Thursday, August 20, 2009

Continuous and Discrete

Moral: Wherein we use: Say what? Well, think of the title as a headline aimed at an attention-grabbing.


Of course, any implied reference to the dualities addressed (example) by physics is intended, however tenuous they may be at this point. But we'll get into that later, as are not many Quants from backgrounds in the hard sciences (see Remarks 08/20/2009)?

The idea is to start to address some issues in finance. It'll be slow, as there is a whole lot to cover.

Not that I'm an entire newbie, but it was nice to see that the notion of discrete and continuous has already come up in finance. Note, for instance, this bit in Wikipedia that compares binomial and the Black-Scholes models makes that distinction.

Having mentioned B-S does not mean that we'll get into the Greeks just yet. We have to start much more basically. Consider that the approach is both fundamental and foundational (f&f).

Now, doesn't our intuition tell us that some things are smooth and others are not? And, even if we don't use that particular word, could not any of us make this choice in a situation like sorting some set of objects? Even blindfolded?

But, being technical, we know that smoothness involves differentiability. As we all know, non-smooth, from noise or error, is difficult to handle, in fact causes very bad behavior. The advances in finance that we are to address came from several directions, but two major ones are the means to handle problematic mathematical objects, like the non-smooth (via Ito's and others' work), and to have computational means for this (hey, it would not have worked otherwise - get used to quasi-empirical as a concept, as it'll be used a lot).

As we know, it was a major step to realize that we could have continuous and non-differentiable functions (Bolzano, old KW, et al). Yet, there are other steps forward, like this one out of France (Levy process). Actually, there are too many to cover in brief posts like this.

At any time, various hints at background are all that we can do in order to state some theme. In this case, a whole lot of work has gone into handling randomness and high variability. Some attempts at bringing to fore some intuitive views can be seen, yet they also bear the danger of being problematic (thanks, Hail the Quants!). Actually, the intuitive is no more apt for this downside than is the most polished, theoretically-grounded construct.

The current excuse is that overlays that have people underneath are by definition too difficult, as opposed to physics and its particular entities that are mindless. Yet, consider, please. All that says is that derivatives (see Note 1) placed upon humans, or things that are highly influenced by human activity, have value derivation problems.

Yes, I know, plenty have made money. You know, of course, that the multitude lost out. Call it near-zero, if you must. If you look at overviews, like this one from the WSJ (Reagan's Bull Market), yes, things are a lot different than 1982 (gosh, some of the Quants may not even have been born). But, look at the median income line over that period (if that were a log chart, it would be flat lined).

The intent is not criticism. Rather, let me suggest that there are ways to do this modeling, that is, overlay people with more insightful structures, however, the concept of smoothness will be imperative. How can this be? Ah, that is what we'll be going over through time. But, start to think about boundedness as more than a limiting abstraction.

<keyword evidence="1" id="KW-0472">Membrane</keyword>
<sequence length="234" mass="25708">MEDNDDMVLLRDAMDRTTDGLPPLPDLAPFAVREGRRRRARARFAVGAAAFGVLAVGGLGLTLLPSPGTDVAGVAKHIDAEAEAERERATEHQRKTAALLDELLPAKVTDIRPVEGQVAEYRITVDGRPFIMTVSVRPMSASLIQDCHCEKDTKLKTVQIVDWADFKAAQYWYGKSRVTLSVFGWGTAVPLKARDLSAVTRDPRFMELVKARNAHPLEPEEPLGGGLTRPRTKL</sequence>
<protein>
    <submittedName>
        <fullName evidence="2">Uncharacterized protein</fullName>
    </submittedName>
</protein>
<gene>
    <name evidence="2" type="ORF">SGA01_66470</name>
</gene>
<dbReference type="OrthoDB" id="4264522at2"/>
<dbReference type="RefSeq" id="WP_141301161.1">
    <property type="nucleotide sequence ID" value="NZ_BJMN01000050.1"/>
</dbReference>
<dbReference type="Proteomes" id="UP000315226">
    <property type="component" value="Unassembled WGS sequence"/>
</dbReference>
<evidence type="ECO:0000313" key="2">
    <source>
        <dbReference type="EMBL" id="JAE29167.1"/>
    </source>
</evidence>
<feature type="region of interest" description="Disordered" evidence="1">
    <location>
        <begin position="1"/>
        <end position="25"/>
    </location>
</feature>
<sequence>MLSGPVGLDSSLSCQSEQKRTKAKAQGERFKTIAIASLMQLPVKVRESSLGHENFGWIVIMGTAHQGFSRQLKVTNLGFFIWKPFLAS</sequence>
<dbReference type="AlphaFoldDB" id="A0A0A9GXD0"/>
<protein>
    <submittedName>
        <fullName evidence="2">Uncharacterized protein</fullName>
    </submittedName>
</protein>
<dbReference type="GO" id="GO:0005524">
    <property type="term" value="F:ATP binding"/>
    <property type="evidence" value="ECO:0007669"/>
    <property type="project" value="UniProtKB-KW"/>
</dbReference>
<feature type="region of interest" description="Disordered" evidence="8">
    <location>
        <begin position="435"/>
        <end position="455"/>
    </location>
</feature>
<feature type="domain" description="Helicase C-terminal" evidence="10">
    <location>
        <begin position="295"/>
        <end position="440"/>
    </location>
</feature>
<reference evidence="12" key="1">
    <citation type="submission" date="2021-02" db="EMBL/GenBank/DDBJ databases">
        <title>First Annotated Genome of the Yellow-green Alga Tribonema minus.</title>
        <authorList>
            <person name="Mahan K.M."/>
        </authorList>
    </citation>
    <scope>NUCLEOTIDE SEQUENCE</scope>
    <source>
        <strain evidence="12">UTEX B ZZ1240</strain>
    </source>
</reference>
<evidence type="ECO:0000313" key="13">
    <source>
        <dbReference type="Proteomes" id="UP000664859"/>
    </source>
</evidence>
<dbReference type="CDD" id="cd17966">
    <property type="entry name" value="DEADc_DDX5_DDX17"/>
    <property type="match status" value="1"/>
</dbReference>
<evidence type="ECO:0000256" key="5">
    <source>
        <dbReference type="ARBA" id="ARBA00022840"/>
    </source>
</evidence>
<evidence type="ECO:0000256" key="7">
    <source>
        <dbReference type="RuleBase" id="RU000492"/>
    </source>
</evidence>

Hopefully, the discussions will come to code and test sooner than later; actually, that is the goal, though f&f will continue to be of major focus for now.


03/15/2012 -- Okay, might have used incomputability (see post on Alan M. Turing) but stand by the context, the issues, and the need for resolutions. Wake up, quants (you, too, Ben).

01/13/2012 -- A re-look at this. 

10/08/2011 -- The link is more than tenuous. In fact, numeracy (see Reflections on the work of Steve Jobs) ties right into support of the discrete model. Why? For now, we have to transform from continuous space to the not-continuous in order to obtain solutions. One has to wonder if there is some way that 'analog' views might help us grasp better the ways of the continuous (we all know that we're a whole that is much more than the sum of parts -- yes, we do).

02/10/2010 -- We could probably use the auto (and recent events) as a way to characterize the concepts of the blog. Of course, we have the value versus quality mis-think as part of the problem. Business Week reports that Toyota was asking suppliers for a 10% cut. Well, such scrimping would have an effect, even if it was only in looks. However, cutting into the life of a system may appear smart but, actually, relies on the same unstable basis as does a lot of economic thinking.

09/02/2009 -- Let's put undecidability on the table, please.

09/01/2009 -- Oh, one might ask, why do I pick on Quants? A good question that we'll expand upon over time. They're like explorers in a new territory who mainly pillage and exploit when we, the human race, need more those who can map and help us learn. Learn as in real knowledge not just moving monies to certain pockets. Yes, indeed, a map-territory issue here among many others.

08/25/2009 -- Overlays, yes, needing insights from across the pond.

08/20/2009 -- Note 1: 'Derivative(s)' has been used a few times in the posts. The context may imply the usage, hopefully. But, in general, we're talking two types: 1) from finance, where 'derived from' is the proper interpretation (or as one may surmise from posts here and elsewhere, something from nothing), 2) the usual mathematical variety.

Modified: 03/15/2012

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